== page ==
“They covered 100 per cent of the costs for me, but depending on how many years that you’ve put in the forces, you’re going to get different amounts. Let’s say if you served for six years or less, you get about 42 grand towards the pursuit of your ongoing education after you’re out of the forces. If you serve 12 years, you can receive up to about $84,000,” explained Franks

He added informing veterans of the Education and Training Benefit is an important step.

“I believe it is because before I started the whole release process, I had no idea this existed. It was late in the game during my process that this was presented to me. If people don’t know it’s there, if they don’t know the opportunities there, they might not see it.”

Pastry student at Le Cordon Bleu Ottawa. Image courtesy of Le Cordon Bleu Ottawa


Le Cordon Bleu Cuisine Diplome graduate Josee Witherow noted after spending a couple of years at home with her daughters and battling breast cancer, she had an opportunity to re-attend school after her daughters were grown up.

“I had the opportunity to go back to school using the military funding, and having the school in Ottawa and a supportive family gave me the time I needed to focus on school and being healthy again. I think I had a renewed dedication for big challenges, and that was a big challenge.”

She added, “The Education Benefit allows for a great opportunity to retool and do something that’s a little bit outside of our comfort zone. It does give you that opportunity to look at things that perhaps you wouldn’t have been able to do otherwise, and that’s what I did after I retired.”

Witherow spent 20 years in the CAF as an Aerospace Engineer. She’s an RMC graduate and has a background in earth observational science. Witherow worked on large capital acquisition projects and opinions on strategic planning. In 2011, she retired as a Major.

She never planned to work in the culinary industry, and when she decided to go to culinary school, it was mostly for personal interest.

“I had the privilege of being able to attend school and not worry about getting an income to cover the cost of the course. I’m French Canadian, but my mom did a lot of French cooking growing up, and perhaps this opportunity got me a little closer to my roots,” she explained.

Witherow says there are similar structure roles between the military and the kitchen. She currently works at the Black Tartan Kitchen in Ottawa.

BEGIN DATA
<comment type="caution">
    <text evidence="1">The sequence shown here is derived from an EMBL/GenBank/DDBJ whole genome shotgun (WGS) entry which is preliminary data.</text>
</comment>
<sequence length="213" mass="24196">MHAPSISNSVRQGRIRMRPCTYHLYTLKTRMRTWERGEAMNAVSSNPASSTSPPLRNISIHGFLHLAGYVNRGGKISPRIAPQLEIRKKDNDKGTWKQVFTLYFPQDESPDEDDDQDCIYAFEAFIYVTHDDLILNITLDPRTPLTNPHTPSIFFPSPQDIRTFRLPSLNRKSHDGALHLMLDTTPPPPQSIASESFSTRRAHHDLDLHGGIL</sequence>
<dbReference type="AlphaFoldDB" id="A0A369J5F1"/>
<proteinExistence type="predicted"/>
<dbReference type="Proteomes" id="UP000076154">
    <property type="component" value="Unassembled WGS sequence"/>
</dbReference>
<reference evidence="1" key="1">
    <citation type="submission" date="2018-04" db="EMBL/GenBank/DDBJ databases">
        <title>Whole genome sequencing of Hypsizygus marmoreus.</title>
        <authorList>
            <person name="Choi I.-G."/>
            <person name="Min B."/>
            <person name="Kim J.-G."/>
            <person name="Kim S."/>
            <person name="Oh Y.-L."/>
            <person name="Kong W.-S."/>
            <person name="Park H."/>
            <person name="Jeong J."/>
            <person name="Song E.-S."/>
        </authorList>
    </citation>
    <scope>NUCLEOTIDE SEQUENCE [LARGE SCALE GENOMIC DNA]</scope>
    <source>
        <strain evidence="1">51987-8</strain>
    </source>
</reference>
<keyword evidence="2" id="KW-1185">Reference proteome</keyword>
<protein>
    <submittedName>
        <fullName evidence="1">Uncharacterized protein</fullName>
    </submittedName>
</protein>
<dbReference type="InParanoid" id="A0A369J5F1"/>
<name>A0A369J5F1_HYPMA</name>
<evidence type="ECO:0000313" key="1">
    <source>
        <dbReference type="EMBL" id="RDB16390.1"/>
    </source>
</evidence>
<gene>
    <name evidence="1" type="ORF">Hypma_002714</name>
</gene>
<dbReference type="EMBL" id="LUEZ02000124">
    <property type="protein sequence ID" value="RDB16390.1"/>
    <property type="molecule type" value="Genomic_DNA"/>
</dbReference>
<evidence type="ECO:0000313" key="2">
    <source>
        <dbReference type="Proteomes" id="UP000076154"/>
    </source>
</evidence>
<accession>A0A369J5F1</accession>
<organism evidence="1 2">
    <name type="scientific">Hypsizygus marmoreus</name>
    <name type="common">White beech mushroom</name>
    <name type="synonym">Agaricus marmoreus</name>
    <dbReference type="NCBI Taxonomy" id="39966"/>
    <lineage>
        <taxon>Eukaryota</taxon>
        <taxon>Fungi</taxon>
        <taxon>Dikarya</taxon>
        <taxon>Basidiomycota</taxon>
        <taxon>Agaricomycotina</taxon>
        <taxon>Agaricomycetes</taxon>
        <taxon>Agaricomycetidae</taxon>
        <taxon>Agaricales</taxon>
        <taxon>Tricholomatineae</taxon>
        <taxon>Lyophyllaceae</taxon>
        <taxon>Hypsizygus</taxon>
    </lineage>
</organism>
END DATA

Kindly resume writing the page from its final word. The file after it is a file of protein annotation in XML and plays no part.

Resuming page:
Term 1, 2021 Graduates of Le Cordon Bleu Ottawa. Image courtesy of Le Cordon Bleu Ottawa.


She explained that everything military personnel learn in terms of timeliness, being versatile, and listening and following directions are all applicable in the kitchen.

“You’ll start at the lower level in the kitchen. You’ll have to fit in within a group of people and learn, so the skills of knowing when to lead and when to follow are important,” said Witherow.

Along with accommodating veterans and special funding, Le Cordon Bleu has helped veterans who weren’t sure if they could complete any of the programs.

Image courtesy of Le Cordon Bleu Ottawa.


Account Manager, Admissions, Le Cordon Bleu Alfie Cao, addressed this, “A veteran came to us who was having a problem with standing for a long period of time. We had his medical advisor come on our campus and speak to our chef team, and then we gave them a tour of the kitchen so they could see if they could add some special supporting stuff for him.”

He continued, “We’re very open to accommodating whoever needs to come verify and assess if they can actually do the program or not. Some people are released because of medical issues, so we have to be careful and check in with them because it is an intensive program.”


Le Cordon Bleu is a world-renowned network of educational institutions dedicated to providing the highest level of culinary and hospitality instruction through world-class programmes.

Through their international faculty of Le Cordon Bleu Master Chefs and industry professionals, Le Cordon Bleu applies its distinctive teaching methodology where students gain experience through hands-on learning.

Le Cordon Bleu is considered to be the guardian of French culinary technique through its culinary programmes that continue to preserve and pass on the mastery and appreciation of the culinary arts that have been the cornerstone of French gastronomy for over 500 years.

For more information on attending the Le Cordon Bleu Ottawa Culinary Arts Institute visit here.

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Julia Lennips

Julia is a journalist who is an avid reader and an artist. She is living in North Bay, ON pursing her passion for reporting.